Indiana University East’s School of Humanities and Social Sciences is excited to announce the public opening of Room 912, located at 912 E. Main Street, in Richmond, Ind. on January 31, 2014.
The public is invited to join the celebration that begins with a ribbon cutting ceremony by the Wayne County Area Chamber of Commerce at 6 p.m. The 900 block of East Main Street will be closed to traffic and guests may enjoy the first exhibition on display in the Room 912 Art Gallery, “Regional Impact: Faculty Work from the IU Regional Campuses,” tour the facility, listen to live music performed by IU East faculty and students, and visit our neighbor Ply Fiber Arts at 921 East Main Street, which will remain open and participate in the festivities. Visitors will also be able to watch the live carving of an ice-wolf sculpture outside of Room 912 at 6:30 p.m. that will help launch the Meltdown Ice Festival that will take place January 31 through February 1.
Room 912 is comprised of an art gallery, classroom, and studio space. IU East classes began in Room 912 on January 13, 2014 and the Richmond Art Museum will begin offering a few classes later this month.
“Room 912 was created in order to provide additional space for gallery exhibitions and our growing fine arts program,” said Katherine Frank, dean of Humanities and Social Sciences at IU East. “We chose downtown Richmond due to its rich history, expanding business community, and future potential. As a regional institution with a mission focused on contributing to the cultural and economic development of the communities we serve, this was the perfect opportunity to position IU East as a true steward of place and to promote the partnerships so important to strengthening our community.”
One such partnership is with the Richmond Art Museum that has been in need of space for daytime art classes.
“The opportunity for RAM to offer daytime programming at Room 912 is significant in that it gives us the ability to do something we have not yet done,” said Lance Crowe, education director at RAM. “Currently classes at RAM are offered in the evenings. This new partnership with IU East offers a new flexibility to our art education programs that will allow a wider audience of individuals to experience the enrichment that comes from engaging creatively in artistic endeavor.”
Kaylyn Flora, of Richmond, Ind., is a Fine Arts major at IU East. She said the expansion of IU East’s Fine Arts department into downtown Richmond is as significant to students as it is for the community.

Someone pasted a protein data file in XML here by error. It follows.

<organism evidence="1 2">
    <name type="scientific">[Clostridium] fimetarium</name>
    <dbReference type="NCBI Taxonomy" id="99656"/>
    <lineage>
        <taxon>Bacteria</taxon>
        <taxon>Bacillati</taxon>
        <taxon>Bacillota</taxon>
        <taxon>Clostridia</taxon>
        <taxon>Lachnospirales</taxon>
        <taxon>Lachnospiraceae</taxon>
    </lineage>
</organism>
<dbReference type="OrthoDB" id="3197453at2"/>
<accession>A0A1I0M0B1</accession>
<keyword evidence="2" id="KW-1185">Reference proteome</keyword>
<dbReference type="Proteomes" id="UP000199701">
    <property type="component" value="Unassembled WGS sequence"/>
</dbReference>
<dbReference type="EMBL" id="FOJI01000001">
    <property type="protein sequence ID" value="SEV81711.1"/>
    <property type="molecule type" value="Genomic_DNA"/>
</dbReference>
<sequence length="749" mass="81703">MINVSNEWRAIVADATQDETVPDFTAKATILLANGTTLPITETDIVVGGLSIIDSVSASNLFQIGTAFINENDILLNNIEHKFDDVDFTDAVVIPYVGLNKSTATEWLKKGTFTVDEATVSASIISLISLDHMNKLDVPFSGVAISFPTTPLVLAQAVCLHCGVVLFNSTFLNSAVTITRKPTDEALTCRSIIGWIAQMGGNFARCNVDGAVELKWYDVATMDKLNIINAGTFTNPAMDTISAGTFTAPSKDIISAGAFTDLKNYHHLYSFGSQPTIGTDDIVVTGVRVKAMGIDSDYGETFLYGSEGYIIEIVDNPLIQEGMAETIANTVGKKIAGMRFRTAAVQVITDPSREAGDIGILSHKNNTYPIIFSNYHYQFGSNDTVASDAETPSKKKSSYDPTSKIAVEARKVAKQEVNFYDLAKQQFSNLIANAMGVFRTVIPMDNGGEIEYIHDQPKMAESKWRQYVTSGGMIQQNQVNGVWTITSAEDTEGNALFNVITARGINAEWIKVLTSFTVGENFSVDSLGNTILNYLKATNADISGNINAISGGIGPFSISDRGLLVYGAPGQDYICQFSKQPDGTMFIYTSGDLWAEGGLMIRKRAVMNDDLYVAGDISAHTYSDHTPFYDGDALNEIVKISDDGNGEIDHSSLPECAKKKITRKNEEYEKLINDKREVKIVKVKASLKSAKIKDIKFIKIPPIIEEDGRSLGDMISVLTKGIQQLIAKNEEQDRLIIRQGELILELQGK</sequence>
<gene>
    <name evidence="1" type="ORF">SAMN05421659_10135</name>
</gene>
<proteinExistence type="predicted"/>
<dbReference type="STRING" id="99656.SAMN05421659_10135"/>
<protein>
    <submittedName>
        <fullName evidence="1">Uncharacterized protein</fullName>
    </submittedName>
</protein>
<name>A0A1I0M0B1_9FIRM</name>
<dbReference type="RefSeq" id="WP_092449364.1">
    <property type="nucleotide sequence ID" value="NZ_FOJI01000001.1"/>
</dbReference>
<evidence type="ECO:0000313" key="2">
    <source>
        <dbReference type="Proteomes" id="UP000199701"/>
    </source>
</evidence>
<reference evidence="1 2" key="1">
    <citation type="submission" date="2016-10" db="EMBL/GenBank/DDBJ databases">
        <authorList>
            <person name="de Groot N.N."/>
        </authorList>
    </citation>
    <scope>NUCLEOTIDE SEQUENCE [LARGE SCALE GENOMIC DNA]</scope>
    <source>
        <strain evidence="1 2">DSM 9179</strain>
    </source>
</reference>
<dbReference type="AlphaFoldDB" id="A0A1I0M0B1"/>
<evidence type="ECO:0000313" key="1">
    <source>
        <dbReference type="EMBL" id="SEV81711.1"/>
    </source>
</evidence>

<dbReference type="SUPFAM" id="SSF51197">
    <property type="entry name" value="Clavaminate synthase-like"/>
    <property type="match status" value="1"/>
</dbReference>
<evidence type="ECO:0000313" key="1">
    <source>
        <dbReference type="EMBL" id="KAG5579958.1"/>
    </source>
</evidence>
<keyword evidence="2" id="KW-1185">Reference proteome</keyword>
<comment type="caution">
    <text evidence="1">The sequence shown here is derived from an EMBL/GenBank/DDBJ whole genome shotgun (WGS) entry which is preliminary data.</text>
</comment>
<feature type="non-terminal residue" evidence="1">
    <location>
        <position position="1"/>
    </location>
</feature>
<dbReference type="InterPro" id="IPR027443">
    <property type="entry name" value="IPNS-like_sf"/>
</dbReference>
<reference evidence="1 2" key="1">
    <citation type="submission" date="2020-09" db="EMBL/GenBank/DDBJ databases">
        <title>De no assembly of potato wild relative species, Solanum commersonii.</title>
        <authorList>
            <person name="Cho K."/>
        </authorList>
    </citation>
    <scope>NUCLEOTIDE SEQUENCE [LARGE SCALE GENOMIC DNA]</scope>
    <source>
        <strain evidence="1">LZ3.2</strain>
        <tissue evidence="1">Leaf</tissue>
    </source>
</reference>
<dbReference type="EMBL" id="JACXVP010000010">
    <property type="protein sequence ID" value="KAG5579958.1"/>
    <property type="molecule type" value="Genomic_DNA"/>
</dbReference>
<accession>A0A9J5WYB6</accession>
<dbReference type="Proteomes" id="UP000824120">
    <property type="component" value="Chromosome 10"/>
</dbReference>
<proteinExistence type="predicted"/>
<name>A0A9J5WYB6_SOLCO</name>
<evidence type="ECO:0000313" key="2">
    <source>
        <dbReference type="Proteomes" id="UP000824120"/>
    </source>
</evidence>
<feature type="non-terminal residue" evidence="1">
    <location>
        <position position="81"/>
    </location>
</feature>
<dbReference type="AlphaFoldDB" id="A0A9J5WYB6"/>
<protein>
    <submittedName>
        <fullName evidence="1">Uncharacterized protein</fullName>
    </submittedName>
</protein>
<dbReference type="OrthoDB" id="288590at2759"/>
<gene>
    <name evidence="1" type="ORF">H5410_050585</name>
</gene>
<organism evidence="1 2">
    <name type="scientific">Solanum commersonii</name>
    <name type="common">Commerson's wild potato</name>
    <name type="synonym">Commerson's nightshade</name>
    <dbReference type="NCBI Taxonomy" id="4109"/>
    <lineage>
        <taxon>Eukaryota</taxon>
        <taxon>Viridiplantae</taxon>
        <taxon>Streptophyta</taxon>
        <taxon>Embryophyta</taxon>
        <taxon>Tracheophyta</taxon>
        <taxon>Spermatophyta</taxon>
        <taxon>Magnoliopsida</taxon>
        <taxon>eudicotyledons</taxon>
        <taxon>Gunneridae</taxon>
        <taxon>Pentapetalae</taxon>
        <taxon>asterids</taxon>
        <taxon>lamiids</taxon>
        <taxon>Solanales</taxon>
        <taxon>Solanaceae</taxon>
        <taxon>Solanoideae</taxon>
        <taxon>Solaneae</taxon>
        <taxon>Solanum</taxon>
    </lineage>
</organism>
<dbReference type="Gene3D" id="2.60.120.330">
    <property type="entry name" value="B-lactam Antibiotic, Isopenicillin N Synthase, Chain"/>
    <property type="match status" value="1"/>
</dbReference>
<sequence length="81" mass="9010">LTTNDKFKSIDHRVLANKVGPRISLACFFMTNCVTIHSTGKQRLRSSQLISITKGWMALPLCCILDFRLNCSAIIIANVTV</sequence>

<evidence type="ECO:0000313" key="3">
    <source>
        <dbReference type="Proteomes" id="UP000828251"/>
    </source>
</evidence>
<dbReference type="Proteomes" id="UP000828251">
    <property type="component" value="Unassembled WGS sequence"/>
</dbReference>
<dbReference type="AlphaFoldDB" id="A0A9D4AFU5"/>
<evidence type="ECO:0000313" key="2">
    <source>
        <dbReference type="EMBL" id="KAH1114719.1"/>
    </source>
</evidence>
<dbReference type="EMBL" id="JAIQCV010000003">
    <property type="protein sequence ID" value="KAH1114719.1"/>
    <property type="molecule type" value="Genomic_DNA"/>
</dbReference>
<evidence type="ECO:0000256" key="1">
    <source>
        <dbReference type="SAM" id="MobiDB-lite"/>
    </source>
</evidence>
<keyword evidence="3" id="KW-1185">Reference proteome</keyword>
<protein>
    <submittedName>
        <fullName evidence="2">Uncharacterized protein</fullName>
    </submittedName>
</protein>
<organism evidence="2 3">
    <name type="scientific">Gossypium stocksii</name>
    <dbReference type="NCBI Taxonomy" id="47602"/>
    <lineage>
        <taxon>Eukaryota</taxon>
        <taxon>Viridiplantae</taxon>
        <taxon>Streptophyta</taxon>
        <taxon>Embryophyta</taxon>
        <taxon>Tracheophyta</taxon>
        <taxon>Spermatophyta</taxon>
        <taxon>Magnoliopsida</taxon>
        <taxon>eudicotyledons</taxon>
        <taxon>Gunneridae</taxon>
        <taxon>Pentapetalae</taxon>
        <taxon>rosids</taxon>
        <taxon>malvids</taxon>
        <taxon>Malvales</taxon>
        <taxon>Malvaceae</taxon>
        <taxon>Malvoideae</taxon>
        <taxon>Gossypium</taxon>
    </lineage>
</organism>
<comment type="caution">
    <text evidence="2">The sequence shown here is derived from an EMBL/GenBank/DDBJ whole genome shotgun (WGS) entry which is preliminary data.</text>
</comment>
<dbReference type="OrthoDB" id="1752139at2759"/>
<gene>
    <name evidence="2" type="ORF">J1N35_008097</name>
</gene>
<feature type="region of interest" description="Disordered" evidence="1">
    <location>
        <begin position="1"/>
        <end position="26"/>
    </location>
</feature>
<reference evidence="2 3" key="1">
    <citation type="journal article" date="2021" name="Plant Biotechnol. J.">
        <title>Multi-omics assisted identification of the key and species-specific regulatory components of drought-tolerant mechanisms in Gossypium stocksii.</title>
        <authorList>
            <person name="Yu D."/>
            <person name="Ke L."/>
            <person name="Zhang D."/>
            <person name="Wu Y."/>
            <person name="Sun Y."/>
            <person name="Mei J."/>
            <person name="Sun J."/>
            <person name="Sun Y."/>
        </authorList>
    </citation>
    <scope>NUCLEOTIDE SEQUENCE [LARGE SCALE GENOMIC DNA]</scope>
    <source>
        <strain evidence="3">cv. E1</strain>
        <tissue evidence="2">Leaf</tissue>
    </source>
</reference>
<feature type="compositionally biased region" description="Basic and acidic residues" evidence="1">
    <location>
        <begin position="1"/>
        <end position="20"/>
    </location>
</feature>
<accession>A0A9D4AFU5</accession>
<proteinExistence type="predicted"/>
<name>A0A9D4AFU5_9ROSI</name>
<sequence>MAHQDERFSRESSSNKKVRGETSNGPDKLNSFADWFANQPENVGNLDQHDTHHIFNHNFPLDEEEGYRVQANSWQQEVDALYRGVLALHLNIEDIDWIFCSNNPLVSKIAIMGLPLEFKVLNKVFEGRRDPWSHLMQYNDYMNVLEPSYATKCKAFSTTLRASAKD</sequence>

“The studio offers a space dedicated solely to the creation of artwork while teaching us the importance of working in a studio environment both now and after graduation. My peers and I will have the space we need to explore new mediums and techniques for art making. Sharing a space with other talented capstone students will foster a potent creative energy that will inspire each of us to create our best work yet,” Flora said. “Just as important, we are at the heart of the city, and therefore, at the heart of the community. In our downtime, we have the opportunity to explore local shops and meet local business owners. Thus, we are provided with a sense of local history that will influence and will be translated in our artwork. In doing so, we can take part in the culture that has become integral to Richmond, Ind.”
RAM classes begin on January 23 with an Adult Art Education class taught by Tom Butters. People may read more about this class as well of Taste of the Arts Tuesdays and Mommy or Daddy and Me: Child and Parent Art Classes at richmondartmuseum.org/education/#Room912 or by calling RAM at (765) 966-0256.
“We urge businesses and organizations to think about interesting possibilities for collaboration involving Room 912 and to consider the many ways that art can inform, enhance, and guide our personal and professional endeavors,” Frank said. “We welcome new ideas and new partnerships and look forward to the ways that we can all work together in the downtown area and throughout our community to feature and leverage the positive points of potential throughout Richmond and Wayne County.”